https://doi.org/10.1371/journal.pone.0232643.s002

(DOCX)

References

  1. 1. Hinchcliff KW, Reinhart GA, DiSilvestro R, Reynolds A, Blostein-Fujii A, Swenson RA. Oxidant stress in sled dogs subjected to repetitive endurance exercise. Am J Vet Res. 2000 May;61(5): 512–7. pmid:10803645
  2. 2. Pasquini A, Luchetti E, Cardini G. Evaluation of oxidative stress in hunting dogs during exercise. Res Vet Sci. 2010 Aug 1;89(1):120–3. pmid:20117807
  3. 3. Ji LL, Leichtweis S. Exercise and oxidative stress: Sources of free radicals and their impact on antioxidant systems. Age (Omaha). 1997 Apr;20(2):91–106.
  4. 4. Angle CT, Wakshlag JJ, Gillette RL, Stokol T, Geske S, Adkins TO, et al. Hematologic, serum biochemical, and cortisol changes associated with anticipation of exercise and short duration high-intensity exercise in sled dogs. Veterinary Clinical Pathology. 2009;38(3):370–4. pmid:19351341
  5. 5. Stone MH, Keith RE, Kearney JT, Fleck SJ, Wilson GD, Triplett NT. Overtraining: A Review of the Signs, Symptoms and Possible Causes. The Journal of Strength & Conditioning Research. 1991 Feb;5(1):35.
  6. 6. Haverbeke A, De Smet A, Depiereux E, Giffroy J-M, Diederich C. Assessing undesired aggression in military working dogs. Applied Animal Behaviour Science. 2009 Feb 1;117(1):55–62.
  7. 7. Rooney NJ, Clark CCA, Casey RA. Minimizing fear and anxiety in working dogs: A review. Journal of Veterinary Behavior. 2016 Nov;16:53–64.
  8. 8. Çakiroǧlu D, Meral Y, Sancak AA, Çifti G. Relationship between the serum concentrations of serotonin and lipids and aggression in dogs. Veterinary Record. 2007 Jul 14;161(2):59–61. pmid:17630419
  9. 9. León M, Rosado B, García-Belenguer S, Chacón G, Villegas A, Palacio J. Assessment of serotonin in serum, plasma, and platelets of aggressive dogs. Journal of Veterinary Behavior. 2012 Nov;7(6):348–52.
  10. 10. Leathwood PD. Tryptophan Availability and Serotonin Synthesis. Proceedings of the Nutrition Society. 1987 Feb;46(01):143–56.
  11. 11. Koopmans SJ, Ruis M, Dekker R, van Diepen H, Korte M, Mroz Z. Surplus dietary tryptophan reduces plasma cortisol and noradrenaline concentrations and enhances recovery after social stress in pigs. Physiology & Behavior. 2005 Jul 21;85(4):469–78.
  12. 12. Orosco M, Rouch C, Beslot F, Feurte S, Regnault A, Dauge V. Alpha-lactalbumin-enriched diets enhance serotonin release and induce anxiolytic and rewarding effects in the rat. Behavioural Brain Research. 2004 Jan;148(1–2):1–10. pmid:14684242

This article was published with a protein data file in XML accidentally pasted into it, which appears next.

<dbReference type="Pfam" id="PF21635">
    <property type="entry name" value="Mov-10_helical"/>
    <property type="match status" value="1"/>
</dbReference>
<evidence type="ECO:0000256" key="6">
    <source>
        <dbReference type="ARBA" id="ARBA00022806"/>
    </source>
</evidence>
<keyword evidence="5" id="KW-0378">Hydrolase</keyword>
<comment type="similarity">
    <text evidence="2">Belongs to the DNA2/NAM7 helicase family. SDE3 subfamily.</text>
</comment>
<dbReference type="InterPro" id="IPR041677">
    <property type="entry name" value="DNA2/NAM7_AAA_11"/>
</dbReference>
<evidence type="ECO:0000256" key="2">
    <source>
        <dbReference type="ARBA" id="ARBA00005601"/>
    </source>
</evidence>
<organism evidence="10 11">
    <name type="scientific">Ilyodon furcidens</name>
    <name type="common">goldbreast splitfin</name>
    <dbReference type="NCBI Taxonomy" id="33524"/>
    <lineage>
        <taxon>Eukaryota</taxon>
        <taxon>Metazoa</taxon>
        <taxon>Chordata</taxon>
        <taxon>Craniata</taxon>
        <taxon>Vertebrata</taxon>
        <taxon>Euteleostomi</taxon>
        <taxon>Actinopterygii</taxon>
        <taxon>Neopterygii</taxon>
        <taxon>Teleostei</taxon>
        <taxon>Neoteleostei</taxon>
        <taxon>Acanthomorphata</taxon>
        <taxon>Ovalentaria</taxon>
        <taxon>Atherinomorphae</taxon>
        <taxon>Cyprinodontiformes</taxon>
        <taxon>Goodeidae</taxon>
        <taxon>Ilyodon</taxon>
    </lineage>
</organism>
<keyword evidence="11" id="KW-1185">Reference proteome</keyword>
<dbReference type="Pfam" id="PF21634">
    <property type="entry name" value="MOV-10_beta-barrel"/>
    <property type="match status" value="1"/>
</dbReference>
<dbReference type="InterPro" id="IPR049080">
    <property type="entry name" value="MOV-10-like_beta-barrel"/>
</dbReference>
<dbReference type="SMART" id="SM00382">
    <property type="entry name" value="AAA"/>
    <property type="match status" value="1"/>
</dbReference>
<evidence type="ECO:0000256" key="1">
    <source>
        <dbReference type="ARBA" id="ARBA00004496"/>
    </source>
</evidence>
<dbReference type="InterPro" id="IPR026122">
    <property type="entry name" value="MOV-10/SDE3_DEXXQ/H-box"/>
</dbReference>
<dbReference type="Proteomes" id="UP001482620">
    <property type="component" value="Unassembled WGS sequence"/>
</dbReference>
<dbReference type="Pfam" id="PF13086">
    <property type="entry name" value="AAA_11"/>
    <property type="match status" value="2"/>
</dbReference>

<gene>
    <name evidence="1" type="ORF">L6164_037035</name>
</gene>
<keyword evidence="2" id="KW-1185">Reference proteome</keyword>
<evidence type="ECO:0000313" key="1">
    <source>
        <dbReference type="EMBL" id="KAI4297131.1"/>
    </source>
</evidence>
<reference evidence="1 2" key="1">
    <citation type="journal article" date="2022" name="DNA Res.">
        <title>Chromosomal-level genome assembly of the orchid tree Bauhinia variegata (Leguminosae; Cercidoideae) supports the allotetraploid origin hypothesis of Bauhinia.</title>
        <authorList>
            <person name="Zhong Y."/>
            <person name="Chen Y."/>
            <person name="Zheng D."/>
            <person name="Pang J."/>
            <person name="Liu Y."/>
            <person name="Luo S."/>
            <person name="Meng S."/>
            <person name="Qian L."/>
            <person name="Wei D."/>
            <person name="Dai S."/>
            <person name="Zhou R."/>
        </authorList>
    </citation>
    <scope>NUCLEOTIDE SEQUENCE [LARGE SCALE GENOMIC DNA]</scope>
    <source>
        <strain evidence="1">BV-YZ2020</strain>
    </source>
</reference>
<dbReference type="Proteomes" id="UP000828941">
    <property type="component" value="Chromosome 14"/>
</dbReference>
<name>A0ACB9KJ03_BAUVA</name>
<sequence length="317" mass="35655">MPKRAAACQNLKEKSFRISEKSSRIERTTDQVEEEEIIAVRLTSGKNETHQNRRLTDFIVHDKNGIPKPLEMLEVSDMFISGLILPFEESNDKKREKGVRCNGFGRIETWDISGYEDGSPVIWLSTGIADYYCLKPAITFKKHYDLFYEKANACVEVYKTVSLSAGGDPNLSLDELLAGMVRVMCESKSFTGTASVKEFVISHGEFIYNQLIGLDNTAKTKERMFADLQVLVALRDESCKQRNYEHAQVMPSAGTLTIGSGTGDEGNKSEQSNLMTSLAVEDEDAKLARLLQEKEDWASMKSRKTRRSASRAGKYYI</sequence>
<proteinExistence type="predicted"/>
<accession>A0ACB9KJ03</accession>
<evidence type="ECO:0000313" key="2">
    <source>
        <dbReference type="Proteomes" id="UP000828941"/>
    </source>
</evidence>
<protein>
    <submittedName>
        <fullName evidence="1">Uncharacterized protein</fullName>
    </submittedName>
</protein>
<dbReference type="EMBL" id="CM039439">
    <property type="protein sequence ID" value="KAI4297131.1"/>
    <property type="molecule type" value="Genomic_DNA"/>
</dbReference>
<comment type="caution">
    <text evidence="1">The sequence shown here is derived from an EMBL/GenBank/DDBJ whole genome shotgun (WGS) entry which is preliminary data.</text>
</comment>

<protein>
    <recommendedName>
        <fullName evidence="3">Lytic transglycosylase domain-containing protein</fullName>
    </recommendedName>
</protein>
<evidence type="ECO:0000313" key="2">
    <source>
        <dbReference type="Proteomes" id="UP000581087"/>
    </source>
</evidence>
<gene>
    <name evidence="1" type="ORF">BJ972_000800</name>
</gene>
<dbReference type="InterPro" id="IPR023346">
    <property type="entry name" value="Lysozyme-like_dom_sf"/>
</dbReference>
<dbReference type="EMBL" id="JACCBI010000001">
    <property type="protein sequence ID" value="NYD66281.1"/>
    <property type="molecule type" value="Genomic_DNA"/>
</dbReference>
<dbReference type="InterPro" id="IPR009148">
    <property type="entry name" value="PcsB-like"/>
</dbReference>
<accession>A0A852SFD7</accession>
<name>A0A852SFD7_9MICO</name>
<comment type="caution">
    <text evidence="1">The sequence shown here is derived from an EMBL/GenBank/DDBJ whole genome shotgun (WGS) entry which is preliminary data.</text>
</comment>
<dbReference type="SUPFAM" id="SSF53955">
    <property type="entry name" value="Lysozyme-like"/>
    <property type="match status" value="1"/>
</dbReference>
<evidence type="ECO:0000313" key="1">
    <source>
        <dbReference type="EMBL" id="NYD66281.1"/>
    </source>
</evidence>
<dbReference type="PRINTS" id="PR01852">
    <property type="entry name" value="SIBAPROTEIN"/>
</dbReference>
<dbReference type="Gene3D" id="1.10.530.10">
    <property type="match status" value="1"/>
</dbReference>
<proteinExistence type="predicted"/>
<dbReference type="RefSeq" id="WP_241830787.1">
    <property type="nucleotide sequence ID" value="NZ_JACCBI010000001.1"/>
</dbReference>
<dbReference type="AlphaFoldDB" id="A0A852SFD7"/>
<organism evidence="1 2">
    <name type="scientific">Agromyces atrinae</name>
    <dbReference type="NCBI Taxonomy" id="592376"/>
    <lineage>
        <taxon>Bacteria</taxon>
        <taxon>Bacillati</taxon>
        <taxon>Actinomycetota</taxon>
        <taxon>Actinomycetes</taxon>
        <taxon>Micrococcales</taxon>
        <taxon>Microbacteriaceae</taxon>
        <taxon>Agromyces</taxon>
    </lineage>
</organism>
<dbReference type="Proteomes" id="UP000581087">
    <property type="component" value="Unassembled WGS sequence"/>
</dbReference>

13. 13. Rouvinen K, Archbold S, Laffin S, Harri M. Long-term effects of tryptophan on behavioural response and growing-furring performance in silver fox (Vulpes vulpes). Applied Animal Behaviour Science. 1999 Mar 1;63(1):65–77.
  14. 14. Gibbons JL, Barr GA, Bridger WH, Leibowitz SF. L-tryptophan’s effects on mouse killing, feeding, drinking, locomotion, and brain serotonin. Pharmacology Biochemistry and Behavior. 1981 Aug;15(2):201–6.
  15. 15. DeNapoli JS, Dodman NH, Shuster L, Rand WM, Gross KL. Effect of dietary protein content and tryptophan supplementation on dominance aggression, territorial aggression, and hyperactivity in dogs. Journal of the American Veterinary Medical Association. 2000 Aug 1;217(4):504–8. pmid:10953712
  16. 16. Gainetdinov RR, Wetsel WC, Jones , Levin ED, Jaber M, Caron MG. Role of serotonin in the paradoxical calming effect of psychostimulants on hyperactivity. Science (Washington). 1999;283(5400):397–401.
  17. 17. Lasley SM, Thurmond JB. Interaction of dietary tryptophan and social isolation on territorial aggression, motor activity, and neurochemistry in mice. Psychopharmacology. 1985 Nov;87(3):313–21. pmid:3936087
  18. 18. Leathwood PD, Pollet P. Diet-induced mood changes in normal populations. J Psychiatr Res. 1982 1983;17(2):147–54.
  19. 19. Newsholme EA, Blomstrand E. Branched-Chain Amino Acids and Central Fatigue. J Nutr. 2006 Jan 1;136(1):274S–276S.
  20. 20. Segura R, Ventura JL. Effect of L-tryptophan supplementation on exercise performance. Int J Sports Med. 1988 Oct;9(5):301–5. pmid:3246461